Obama Treasury Secretary: US at ‘Risk of Recession’ in the Next Year

Obama Treasury Secretary: US at ‘Risk of Recession’ in the Next Year
Former Treasury Secretary and Harvard Professor Larry Summers makes remarks during a discussion on low-income developing countries at the annual IMF and World Bank Spring Meetings in Washington on April 13, 2016. (Mike Theiler/AFP via Getty Images)
Jack Phillips

Former Obama administration Treasury Secretary Larry Summers predicted the United States will enter an economic recession and suggested the possibility of yet higher gas prices than the country is currently seeing.

“I think the optimists were wrong a year ago in saying we have no inflation and I think they are wrong now if anyone is highly confident that we are going to avoid recession,” he said on CNN’s “State of the Union“ on Sunday, adding that Treasury Secretary Janet Yellen’s and Federal Reserve Chair Jerome Powell’s predictions are ”too optimistic.”

A combination of high inflation and low unemployment is “always followed within two years by recession,“ Summer said, adding, “I think there is certainly a risk of recession in the next year and I think given where we have gotten to, it is more likely than not that we will have a recession in the next two years.”

In an exchange with CNBC last week, Yellen said, “I don’t think we’re going to have a recession” in response to a question about stripper-turned-rapper Cardi B’s recent Twitter post that asked, “When y’all think they going to announce that we going into a recession.”

“Don’t look to me to announce it,” Yellen said, adding, “We have a very strong economy. I know people are very upset—and rightfully so—about inflation. But there’s nothing to suggest inflation if a recession is in the works.”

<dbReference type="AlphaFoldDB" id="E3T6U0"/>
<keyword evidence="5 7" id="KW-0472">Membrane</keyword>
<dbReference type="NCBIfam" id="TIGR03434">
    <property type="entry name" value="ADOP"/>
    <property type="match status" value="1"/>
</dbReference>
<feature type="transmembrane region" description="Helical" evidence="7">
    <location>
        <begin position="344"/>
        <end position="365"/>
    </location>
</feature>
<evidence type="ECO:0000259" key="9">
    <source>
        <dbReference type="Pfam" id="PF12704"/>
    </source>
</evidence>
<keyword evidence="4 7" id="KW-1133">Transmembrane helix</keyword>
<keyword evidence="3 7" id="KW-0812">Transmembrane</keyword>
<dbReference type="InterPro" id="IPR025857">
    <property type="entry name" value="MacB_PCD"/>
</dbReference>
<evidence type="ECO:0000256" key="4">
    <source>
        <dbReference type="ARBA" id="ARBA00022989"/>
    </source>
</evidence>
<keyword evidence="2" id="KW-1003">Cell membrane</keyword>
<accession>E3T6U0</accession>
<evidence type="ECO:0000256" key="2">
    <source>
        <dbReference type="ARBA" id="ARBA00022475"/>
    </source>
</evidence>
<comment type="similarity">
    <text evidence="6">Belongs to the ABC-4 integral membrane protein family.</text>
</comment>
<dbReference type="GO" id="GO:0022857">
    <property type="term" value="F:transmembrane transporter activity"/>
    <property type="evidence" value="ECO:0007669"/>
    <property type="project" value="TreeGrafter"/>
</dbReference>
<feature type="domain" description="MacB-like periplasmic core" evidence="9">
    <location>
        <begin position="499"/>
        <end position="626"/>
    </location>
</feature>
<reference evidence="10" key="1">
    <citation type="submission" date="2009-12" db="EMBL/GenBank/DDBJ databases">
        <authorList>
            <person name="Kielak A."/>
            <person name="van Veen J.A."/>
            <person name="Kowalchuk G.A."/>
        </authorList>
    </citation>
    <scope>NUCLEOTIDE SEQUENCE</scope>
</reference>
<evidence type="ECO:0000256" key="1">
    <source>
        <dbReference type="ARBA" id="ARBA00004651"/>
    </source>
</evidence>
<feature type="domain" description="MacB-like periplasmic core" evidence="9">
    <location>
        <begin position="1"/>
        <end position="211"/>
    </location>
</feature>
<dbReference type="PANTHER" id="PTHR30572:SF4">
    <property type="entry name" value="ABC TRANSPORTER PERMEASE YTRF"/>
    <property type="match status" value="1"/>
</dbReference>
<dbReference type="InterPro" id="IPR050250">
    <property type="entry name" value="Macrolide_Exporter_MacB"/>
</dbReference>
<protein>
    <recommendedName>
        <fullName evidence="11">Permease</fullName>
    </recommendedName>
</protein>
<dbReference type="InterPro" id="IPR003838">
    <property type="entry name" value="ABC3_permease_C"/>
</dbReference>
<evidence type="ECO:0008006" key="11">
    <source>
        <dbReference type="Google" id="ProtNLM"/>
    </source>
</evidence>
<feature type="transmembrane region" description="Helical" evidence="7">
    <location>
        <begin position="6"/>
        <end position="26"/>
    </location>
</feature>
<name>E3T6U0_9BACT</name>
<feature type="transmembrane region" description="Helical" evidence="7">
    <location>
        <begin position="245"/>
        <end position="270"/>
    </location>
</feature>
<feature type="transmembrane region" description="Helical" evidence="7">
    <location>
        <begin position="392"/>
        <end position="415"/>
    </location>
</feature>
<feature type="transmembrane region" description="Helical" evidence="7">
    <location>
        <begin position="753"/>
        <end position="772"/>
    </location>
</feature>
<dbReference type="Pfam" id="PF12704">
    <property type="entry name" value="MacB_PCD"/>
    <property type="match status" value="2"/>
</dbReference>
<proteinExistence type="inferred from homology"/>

With gas prices officially hitting an average of $5 per gallon across the United States, the Department of Labor confirmed that inflation rose 8.6 percent year-over-year for May—a number not seen in four decades. That’s a 0.3 percent increase from April, which saw a year-over-year increase of 8.3 percent.

The Biden administration and Democrats have struggled to deal with the price jump, blaming it on supply chain issues and Russia’s invasion of Ukraine as President Joe Biden recently signed a $40 billion deal in new aid to Kyiv. Biden and other Democrats have suggested that Americans mitigate the cost of fuel by purchasing electric vehicles, which may be cost-prohibitive or impractical for many.

Republicans say that the problem is being exacerbated by Biden’s policies, including a series of sweeping executive orders he made at the outset of his term that targeted the oil and gas industries. Within a few days of taking office, Biden signed executive orders that suspended new oil drilling on federal lands, blocked the Keystone XL pipeline, directed federal agencies to eliminate subsidies for fossil fuels, rolled back the Trump administration’s move to end restrictions on methane regulations, and more.

However, Democrats and environmentalists would criticize Biden if he took steps to increase U.S. oil production, saying that such moves would undercut their climate-related efforts.

At the end of March, Biden announced another draw from the nation’s Strategic Petroleum Reserve to bring down gasoline prices. The average price per gallon has jumped 77 cents since then, which analysts say is partly because of a refining squeeze.

The Associated Press contributed to this report.
Jack Phillips is a breaking news reporter with 15 years experience who started as a local New York City reporter. Having joined The Epoch Times' news team in 2009, Jack was born and raised near Modesto in California's Central Valley. Follow him on X: https://twitter.com/jackphillips5
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